I'm using CentOS6.7 as a guest OS with vagrant and virtual box;
the background of the question
the terminal emulator frequently got flozen after I did login by
vagrant ssh to CentOS today. I haven't encountered such things before.
After some examination, I found two things.
- the guest OS's bootup took very longer time than yesterday.
- the root file system looked to have some problems.
I saw the following by executing fsck.
$ fsck -n /dev/mapper/VolGroup-lv_root contains a file system with errors, check forced. ... ... Free blocks count wrong (845378, counted=845408) Free inodes count wrong (309812, counted=309769)
And this was /etc/fstab:
$ cat /etc/fstab /dev/mapper/VolGroup-lv_root / ext4 defaults 1 1 UUID=d197cae3-0dd5-4555-9b2f-f9f21c1d9679 /boot ext4 defaults 1 2 /dev/mapper/VolGroup-lv_swap swap swap defaults 0 0 tmpfs /dev/shm tmpfs defaults 0 0 devpts /dev/pts devpts gid=5,mode=620 0 0 sysfs /sys sysfs defaults 0 0 proc /proc proc defaults 0 0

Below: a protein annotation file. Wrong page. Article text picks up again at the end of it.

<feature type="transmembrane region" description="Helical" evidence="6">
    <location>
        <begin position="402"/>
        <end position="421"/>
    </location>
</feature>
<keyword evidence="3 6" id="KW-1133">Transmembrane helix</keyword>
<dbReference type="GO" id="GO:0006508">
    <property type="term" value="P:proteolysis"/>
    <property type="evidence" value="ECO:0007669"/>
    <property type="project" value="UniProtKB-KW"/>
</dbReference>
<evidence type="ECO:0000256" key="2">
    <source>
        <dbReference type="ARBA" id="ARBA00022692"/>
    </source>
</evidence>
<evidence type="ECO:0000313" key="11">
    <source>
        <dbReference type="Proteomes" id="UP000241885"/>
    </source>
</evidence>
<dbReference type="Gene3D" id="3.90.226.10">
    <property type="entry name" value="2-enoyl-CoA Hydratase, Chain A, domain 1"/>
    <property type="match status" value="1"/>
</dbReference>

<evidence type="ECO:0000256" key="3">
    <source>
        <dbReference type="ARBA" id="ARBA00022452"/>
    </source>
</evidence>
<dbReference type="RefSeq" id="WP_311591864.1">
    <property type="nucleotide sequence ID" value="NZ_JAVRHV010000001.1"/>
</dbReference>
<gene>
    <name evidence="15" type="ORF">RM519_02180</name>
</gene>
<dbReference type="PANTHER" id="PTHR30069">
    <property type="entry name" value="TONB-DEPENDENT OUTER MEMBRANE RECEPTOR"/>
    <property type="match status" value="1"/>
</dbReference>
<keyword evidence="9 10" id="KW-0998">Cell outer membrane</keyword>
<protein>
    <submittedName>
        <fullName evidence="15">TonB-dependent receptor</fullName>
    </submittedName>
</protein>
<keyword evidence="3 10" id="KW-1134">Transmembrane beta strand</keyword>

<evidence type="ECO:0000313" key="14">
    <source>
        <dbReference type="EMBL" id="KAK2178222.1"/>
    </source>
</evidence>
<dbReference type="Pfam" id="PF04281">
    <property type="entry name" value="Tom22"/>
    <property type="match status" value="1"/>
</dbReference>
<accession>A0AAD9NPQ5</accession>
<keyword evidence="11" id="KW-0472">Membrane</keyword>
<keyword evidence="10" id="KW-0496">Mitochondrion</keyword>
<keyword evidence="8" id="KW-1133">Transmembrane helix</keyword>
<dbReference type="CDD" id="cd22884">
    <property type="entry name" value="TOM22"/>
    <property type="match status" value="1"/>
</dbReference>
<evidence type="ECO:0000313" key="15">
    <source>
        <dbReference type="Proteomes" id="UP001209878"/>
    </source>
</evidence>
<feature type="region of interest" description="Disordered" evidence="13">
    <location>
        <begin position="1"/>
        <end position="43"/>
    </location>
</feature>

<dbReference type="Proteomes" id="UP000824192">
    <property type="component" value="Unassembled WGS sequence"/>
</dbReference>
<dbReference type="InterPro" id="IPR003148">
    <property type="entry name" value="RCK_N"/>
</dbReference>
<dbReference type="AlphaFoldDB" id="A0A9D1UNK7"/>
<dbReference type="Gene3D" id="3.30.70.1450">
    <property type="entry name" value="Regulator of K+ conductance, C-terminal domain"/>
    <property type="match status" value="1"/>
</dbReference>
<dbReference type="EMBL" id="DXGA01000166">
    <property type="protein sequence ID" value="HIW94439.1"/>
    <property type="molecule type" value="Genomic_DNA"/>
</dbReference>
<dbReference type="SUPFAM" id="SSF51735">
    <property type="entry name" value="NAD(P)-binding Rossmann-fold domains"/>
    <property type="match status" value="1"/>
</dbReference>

So I shutdown the guest OS then booted it again with single user mode. After that, I did like bellow.
# umount / # fsck /dev/mapper/VolGroup-vl_root
But the result was like this.
/dev/mapper/VolGroup-lv_root clean ...
I tried fsck with other options for file system checking.
# fsck -fv -t ext4 /dev/mapper/VolGroup-lv_root fsck from util-linux-ng 2.17.2 pass 1: checking ... ... ... pass 5: group summary information 130829 inodes used ... ... 913928 blocks used 0 bad blocks 1 large file ... ...
Is it possible that fsck tells different result between multi user mode and single user mode??
I think, fsck clearly told the root file system has some troubles at first time. But it seemed to show there was no problem at second and third time.
Are there any methods or practices to solve problems like this in common?